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Diarrhea is defined as an increase in the liquidity and/or frequency of the stools and can be a primary feature of both acute and chronic conditions. It reflects an increase in stool water content due to impaired water absorption and/or active water secretion by the intestine. Although the advent of oral rehydration therapy (ORT) has dramatically reduced the mortality rates in the past 50 years, diarrhea remains a major cause of morbidity and mortality in children, particularly among those in developing countries.



Most episodes of diarrhea occur secondary to 1 of 5 types of mechanisms: malabsorptive, secretory, osmotic, dysmotility, and inflammatory. Malabsorption is due to a decrease in absorptive surface area, as occurs after intestinal resection (short bowel syndrome) or with intestinal villous atrophy, as seen in celiac disease. Secretory diarrhea is caused by secretagogues such as bacterial toxins (eg, cholera), gut regulatory peptides (eg, vasoactive intestinal polypeptide), short-chain fatty acids, and bile salts, which can induce intestinal water secretion while inhibiting absorption. Secretory diarrhea characteristically persists even when the patient is in a fasting state. Osmotic diarrhea results from the intraluminal presence of malabsorbed solutes, such as lactose, which exert significant osmotic pressure that results in secretion of water into the intestines. In contrast to secretory diarrhea, osmotic diarrhea characteristically decreases or stops completely during fasting. Dysmotility can lead to increased peristalsis, causing diarrhea due to rapid transit, or to decreased peristalsis, causing diarrhea due to bacterial overgrowth. Inflammatory disorders cause diarrhea by several mechanisms including release of prosecretory eicosanoids and cytokines; altered tight junction function, decreasing the mucosal absorptive capacity or the capacity to reabsorb bile acids; and/or disturbances in motility. One or more of these mechanisms may be operative in an individual during an episode of diarrhea.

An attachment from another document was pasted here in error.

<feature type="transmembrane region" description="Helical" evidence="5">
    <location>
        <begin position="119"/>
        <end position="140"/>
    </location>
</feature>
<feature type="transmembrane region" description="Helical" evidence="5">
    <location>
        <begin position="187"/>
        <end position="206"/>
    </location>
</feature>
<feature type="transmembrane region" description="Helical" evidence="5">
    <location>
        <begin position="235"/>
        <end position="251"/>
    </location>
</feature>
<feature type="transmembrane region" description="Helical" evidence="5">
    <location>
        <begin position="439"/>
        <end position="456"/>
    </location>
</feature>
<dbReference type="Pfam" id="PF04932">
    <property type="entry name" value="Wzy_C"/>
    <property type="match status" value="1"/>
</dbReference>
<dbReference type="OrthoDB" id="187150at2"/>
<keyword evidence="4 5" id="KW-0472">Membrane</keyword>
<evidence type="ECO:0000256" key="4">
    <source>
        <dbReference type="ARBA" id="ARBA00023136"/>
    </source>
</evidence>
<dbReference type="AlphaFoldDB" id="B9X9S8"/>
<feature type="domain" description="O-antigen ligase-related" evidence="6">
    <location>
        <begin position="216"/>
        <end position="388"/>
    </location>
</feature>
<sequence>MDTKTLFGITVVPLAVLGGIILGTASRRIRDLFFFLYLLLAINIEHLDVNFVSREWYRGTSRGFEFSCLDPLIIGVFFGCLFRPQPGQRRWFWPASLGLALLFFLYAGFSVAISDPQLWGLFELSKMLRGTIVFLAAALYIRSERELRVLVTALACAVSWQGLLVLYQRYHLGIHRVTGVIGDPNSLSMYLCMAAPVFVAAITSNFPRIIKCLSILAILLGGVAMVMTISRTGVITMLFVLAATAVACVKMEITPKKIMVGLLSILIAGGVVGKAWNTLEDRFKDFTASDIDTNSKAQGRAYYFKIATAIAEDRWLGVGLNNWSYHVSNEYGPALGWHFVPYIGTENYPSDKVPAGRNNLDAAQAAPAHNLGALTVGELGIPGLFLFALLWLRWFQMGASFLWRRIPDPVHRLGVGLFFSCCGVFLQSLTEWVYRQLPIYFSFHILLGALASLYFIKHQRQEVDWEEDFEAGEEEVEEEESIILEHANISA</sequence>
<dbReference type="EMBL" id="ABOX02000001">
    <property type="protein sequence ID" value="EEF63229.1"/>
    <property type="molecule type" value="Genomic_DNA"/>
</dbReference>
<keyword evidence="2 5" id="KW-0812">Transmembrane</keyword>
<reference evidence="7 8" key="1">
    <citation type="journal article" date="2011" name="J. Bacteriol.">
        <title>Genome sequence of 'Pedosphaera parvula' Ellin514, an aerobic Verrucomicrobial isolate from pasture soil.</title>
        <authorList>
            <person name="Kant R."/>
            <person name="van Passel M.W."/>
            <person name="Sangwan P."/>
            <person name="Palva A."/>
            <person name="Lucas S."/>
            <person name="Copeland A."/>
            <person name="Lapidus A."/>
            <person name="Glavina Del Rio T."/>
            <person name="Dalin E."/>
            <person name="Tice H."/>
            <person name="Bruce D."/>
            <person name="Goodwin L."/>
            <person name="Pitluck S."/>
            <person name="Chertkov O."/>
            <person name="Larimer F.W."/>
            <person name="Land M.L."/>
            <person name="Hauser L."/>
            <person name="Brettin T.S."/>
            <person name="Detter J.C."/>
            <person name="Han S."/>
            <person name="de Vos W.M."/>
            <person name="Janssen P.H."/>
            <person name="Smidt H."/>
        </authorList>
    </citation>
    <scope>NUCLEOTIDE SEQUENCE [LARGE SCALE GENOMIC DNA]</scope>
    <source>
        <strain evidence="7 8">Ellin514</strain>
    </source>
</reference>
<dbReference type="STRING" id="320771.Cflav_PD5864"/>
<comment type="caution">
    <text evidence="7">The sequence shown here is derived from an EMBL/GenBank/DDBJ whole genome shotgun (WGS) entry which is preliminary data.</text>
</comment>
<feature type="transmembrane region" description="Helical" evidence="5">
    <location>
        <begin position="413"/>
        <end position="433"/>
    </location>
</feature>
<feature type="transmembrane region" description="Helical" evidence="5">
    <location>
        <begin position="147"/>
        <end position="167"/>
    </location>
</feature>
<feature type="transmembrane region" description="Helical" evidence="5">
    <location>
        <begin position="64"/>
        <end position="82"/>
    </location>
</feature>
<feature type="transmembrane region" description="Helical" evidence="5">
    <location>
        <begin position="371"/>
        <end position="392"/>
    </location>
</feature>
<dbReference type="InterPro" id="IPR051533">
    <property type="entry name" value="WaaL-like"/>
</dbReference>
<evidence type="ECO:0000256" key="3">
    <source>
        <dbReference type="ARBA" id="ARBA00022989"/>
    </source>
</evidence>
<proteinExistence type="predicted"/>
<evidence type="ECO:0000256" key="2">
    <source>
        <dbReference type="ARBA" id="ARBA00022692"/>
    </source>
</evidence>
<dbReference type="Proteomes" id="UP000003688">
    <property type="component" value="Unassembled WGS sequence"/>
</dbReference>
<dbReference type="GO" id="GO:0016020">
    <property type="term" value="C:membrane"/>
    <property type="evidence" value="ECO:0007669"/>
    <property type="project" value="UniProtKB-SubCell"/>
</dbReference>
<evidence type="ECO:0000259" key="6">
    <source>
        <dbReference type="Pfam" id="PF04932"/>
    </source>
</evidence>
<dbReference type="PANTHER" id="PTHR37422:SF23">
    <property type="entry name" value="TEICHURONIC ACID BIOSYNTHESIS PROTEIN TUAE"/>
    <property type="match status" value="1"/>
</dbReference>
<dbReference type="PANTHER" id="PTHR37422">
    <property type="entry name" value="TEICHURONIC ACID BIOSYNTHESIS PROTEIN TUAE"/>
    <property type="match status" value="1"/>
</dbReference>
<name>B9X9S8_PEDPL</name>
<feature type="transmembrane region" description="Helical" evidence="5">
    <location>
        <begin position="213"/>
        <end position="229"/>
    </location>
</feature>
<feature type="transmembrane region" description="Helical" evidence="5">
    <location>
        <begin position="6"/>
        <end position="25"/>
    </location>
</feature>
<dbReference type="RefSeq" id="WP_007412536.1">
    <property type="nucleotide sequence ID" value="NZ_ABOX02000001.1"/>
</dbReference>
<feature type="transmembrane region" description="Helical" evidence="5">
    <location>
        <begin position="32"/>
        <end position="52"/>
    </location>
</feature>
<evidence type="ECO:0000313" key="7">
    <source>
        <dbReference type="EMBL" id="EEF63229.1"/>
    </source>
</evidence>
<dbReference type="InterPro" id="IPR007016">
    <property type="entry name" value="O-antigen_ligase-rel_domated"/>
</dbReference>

Acute diarrhea (lasting < 1 week in duration) accounts for 2 to 3 million deaths per year, with most deaths occurring in young children in developing countries. In the United States, it is estimated that 220,000 children under 5 years of age are hospitalized each year for acute diarrheal illnesses, which account for 9% of all hospitalizations in this age group. The common causes of acute diarrhea are listed in Table 380-1. Enteric infections account for most cases of acute diarrhea, with viruses being responsible for the majority (60–80%) in children, especially in those under the age of 2 years. Of these, rotaviruses were previously the most prevalent cause in the United States, but noroviruses have supplanted rotavirus as the most common cause of medically attended diarrhea in children in the era of rotaviral vaccination. Worldwide rotavirus remains the most common cause of moderate to severe diarrhea. This is due to incomplete penetration of the vaccine and diminished vaccine efficacy in children in developing countries. In the Northern hemisphere, rotavirus occurs with a peak incidence in the winter. Other winter-predominant viral agents, such as astroviruses and caliciviruses, tend to infect older children and cause illness of shorter duration. Norovirus, a calicivirus, is an important cause of foodborne illness and causes outbreaks of gastroenteritis in the community, including schools, daycare centers, hospitals, cruise ships. In contrast to rotavirus, enteroviruses tend to peak during the summer months and cause diarrhea that is more prolonged. Viral gastroenteritis is typically transmitted by the ...

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